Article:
Rushing top prospects to the NHL level before they are ready often negatively impacts their development.
With that said, there are certain players who have the skill, maturity and/or physical strength needed to compete at the highest level right away.
Let’s take a look at four players selected in the first round of the 2014 NHL Draft who could debut at the start of the 2014-15 season.
David Pastrnak, Right Wing, Boston Bruins
Pastrnak was the Bruins’ first-round pick in this year’s draft, and he has a chance to make the NHL roster right away because the B’s need a right winger with high-end offensive skill and a right-handed shot.
“You never know,” Chiarelli said in July at the B’s development camp when asked if Pastrnak could make the team. “… You don’t want to place too much of a burden on this kid’s shoulders, but he was good (at development camp). You know like the hesitation you have is he’s 170 to 173 pounds, but he’s wiry strong, so you never know. Speed, skill, sense is all there, so it would be nice, but we’ll see. But you know, he’s young, and to throw someone like that at that age, at that weight — but there have been guys who have done it.”
Pastrnak adds an element of speed, goal-scoring ability and playmaking skill that Boston currently lacks in its bottom-six forward group, with the exception of Carl Soderberg. He plays the game at a high rate of speed and uses his quickness to beat stronger opponents.
Pastrnak’s chances of making the roster are likely tied to financial reasons. The B’s have limited salary cap space and still must sign Reilly Smith and Torey Krug before the regular season starts as both are restricted free agents. The Bruins don’t have the cap flexibility to add a veteran free agent for a third or fourth-line role. As a result, the roster holes at forward should be filled from within the organization.
Pastrnak hasn’t played against top competition in his young career, but if he holds his own during training camp and the preseason, it wouldn’t hurt to give him a chance at the pro level to start the regular season. The Bruins gave former first-round picks Phil Kessel and Tyler Seguin a chance right away, and it benefited the team.
Aaron Ekblad, Defenseman, Florida Panthers
The Panthers ranked dead last in goals against and penalty-killing percentage last season. They also are without a legitimate, top-pairing shutdown defenseman to play against opposing teams’ best forwards. This is why Ekblad, who was selected No. 1 overall in the 2014 draft, is likely to start the season at the NHL level.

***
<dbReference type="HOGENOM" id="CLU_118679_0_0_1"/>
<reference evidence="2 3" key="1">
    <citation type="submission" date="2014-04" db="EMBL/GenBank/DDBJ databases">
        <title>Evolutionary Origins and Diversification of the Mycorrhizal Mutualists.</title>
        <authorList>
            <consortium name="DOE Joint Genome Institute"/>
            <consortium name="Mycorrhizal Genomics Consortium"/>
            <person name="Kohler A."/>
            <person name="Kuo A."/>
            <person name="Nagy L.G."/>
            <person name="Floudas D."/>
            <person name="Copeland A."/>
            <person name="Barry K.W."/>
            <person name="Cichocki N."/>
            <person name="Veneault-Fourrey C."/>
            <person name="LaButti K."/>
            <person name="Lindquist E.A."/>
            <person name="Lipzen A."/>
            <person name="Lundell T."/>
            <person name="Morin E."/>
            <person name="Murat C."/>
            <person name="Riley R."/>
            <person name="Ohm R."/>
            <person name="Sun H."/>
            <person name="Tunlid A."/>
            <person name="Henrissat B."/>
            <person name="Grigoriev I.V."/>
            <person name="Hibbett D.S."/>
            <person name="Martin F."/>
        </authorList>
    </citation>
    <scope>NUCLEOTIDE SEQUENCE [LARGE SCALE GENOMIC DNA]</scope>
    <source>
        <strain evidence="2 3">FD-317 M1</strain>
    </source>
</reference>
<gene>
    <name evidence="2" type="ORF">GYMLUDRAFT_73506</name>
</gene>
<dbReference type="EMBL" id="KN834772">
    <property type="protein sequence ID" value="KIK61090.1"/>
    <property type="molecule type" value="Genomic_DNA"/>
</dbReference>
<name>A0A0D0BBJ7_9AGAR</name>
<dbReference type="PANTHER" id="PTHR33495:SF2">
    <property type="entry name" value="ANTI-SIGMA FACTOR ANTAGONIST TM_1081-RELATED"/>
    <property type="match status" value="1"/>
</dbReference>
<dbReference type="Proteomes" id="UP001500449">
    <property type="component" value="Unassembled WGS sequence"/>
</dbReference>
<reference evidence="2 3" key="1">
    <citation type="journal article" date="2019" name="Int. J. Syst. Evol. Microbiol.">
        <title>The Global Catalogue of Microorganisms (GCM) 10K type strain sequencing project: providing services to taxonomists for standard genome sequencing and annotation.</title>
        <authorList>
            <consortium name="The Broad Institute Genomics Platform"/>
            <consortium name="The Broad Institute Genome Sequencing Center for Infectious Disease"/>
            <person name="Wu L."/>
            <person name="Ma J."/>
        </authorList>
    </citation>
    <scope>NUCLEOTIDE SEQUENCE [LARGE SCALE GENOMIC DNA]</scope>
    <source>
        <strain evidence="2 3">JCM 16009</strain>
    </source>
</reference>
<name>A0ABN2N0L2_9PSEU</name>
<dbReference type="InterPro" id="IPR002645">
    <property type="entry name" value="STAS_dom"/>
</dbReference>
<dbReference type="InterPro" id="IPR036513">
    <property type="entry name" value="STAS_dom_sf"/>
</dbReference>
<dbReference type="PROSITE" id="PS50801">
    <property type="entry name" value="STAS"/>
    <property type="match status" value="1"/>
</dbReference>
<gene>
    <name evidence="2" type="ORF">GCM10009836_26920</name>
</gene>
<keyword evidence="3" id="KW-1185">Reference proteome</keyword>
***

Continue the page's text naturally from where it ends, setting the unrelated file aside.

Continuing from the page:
Ekblad has a well-rounded skill set that includes a powerful shot from the point, good puck-moving skills and a high hockey IQ. He’s also a physical defender who’s willing to block shots and excels at killing penalties. The former Barrie Colts star also has the size and strength at 6-foot-3 and 216 pounds to win puck battles in all three zones.
The only thing that could prevent Ekblad from starting the season with the Panthers is a concussion he recently suffered while playing for Team Canada. With that said, it would be very surprising if the top pick didn’t make his NHL debut in 2014-15.
Sam Reinhart, Center, Buffalo Sabres
The Buffalo Sabres need a top-six center to pair with Cody Hodgson, and Reinhart could fill that void from Day 1. The No. 2 overall pick is a sensational two-way talent with the hockey intelligence and defensive skills of a veteran NHLer. In fact, he’s arguably the most defensive-ready player in this year’s rookie class.
His playmaking skills, speed and goal-scoring ability (101 goals in 203 carer junior hockey games) would aid a Sabres offense that ranked last in goals scored and had the second-worst power play in the league last season.
The Sabres are in a rebuild and don’t need to rush their top prospects, but Reinhart’s all-around skill set and leadership skills (he captained Kootenay last season) should help him smoothly transition to the pro game and make a positive impact right away.
Leon Draisaitl, Center, Edmonton Oilers
The Oilers lack center depth and the departure of Sam Gagner via trade last month has opened up a spot in the top-six. Draisaitl has the size (6-foot-2, 216 pounds) and defensive skills to play down the middle at just 18 years old. He makes responsible decisions with the puck, back checks consistently and uses his strength to win possession.
The German forward also gives Oilers head coach Dallas Eakins some lineup versatility with his ability to create scoring chances at center and left wing. Draisaitl will help the Oilers possess the puck more often and outshoot opponents, two things they rarely accomplished last season, evidenced by their 43.6 corsi-for percentage (third-worst in NHL).
A case could be made that Edmonton has rushed a few of its recent first-round picks to the NHL before they were ready, including former No. 1 overall picks Ryan Nugent-Hopkins and Nail Yakupov. That shouldn’t be the case with Draisaitl, who shows impressive poise and maturity for a young player.